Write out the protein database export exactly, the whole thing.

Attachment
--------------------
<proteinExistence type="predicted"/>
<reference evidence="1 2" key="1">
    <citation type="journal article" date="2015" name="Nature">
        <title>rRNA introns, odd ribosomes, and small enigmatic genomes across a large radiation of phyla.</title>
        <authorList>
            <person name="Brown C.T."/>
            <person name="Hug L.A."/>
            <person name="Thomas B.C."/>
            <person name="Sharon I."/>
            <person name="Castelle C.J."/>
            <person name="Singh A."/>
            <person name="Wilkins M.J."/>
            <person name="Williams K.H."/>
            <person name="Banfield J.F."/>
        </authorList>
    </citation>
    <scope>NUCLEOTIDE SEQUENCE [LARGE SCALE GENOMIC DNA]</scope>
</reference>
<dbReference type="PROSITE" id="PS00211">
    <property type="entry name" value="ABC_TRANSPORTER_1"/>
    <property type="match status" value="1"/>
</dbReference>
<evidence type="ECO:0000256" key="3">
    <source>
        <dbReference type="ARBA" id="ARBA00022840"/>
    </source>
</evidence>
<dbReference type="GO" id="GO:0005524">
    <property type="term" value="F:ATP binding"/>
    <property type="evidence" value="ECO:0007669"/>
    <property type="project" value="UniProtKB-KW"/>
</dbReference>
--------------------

<proteinExistence type="predicted"/>
<reference evidence="1 2" key="1">
    <citation type="journal article" date="2015" name="Nature">
        <title>rRNA introns, odd ribosomes, and small enigmatic genomes across a large radiation of phyla.</title>
        <authorList>
            <person name="Brown C.T."/>
            <person name="Hug L.A."/>
            <person name="Thomas B.C."/>
            <person name="Sharon I."/>
            <person name="Castelle C.J."/>
            <person name="Singh A."/>
            <person name="Wilkins M.J."/>
            <person name="Williams K.H."/>
            <person name="Banfield J.F."/>
        </authorList>
    </citation>
    <scope>NUCLEOTIDE SEQUENCE [LARGE SCALE GENOMIC DNA]</scope>
</reference>
<dbReference type="PROSITE" id="PS00211">
    <property type="entry name" value="ABC_TRANSPORTER_1"/>
    <property type="match status" value="1"/>
</dbReference>
<evidence type="ECO:0000256" key="3">
    <source>
        <dbReference type="ARBA" id="ARBA00022840"/>
    </source>
</evidence>
<dbReference type="GO" id="GO:0005524">
    <property type="term" value="F:ATP binding"/>
    <property type="evidence" value="ECO:0007669"/>
    <property type="project" value="UniProtKB-KW"/>
</dbReference>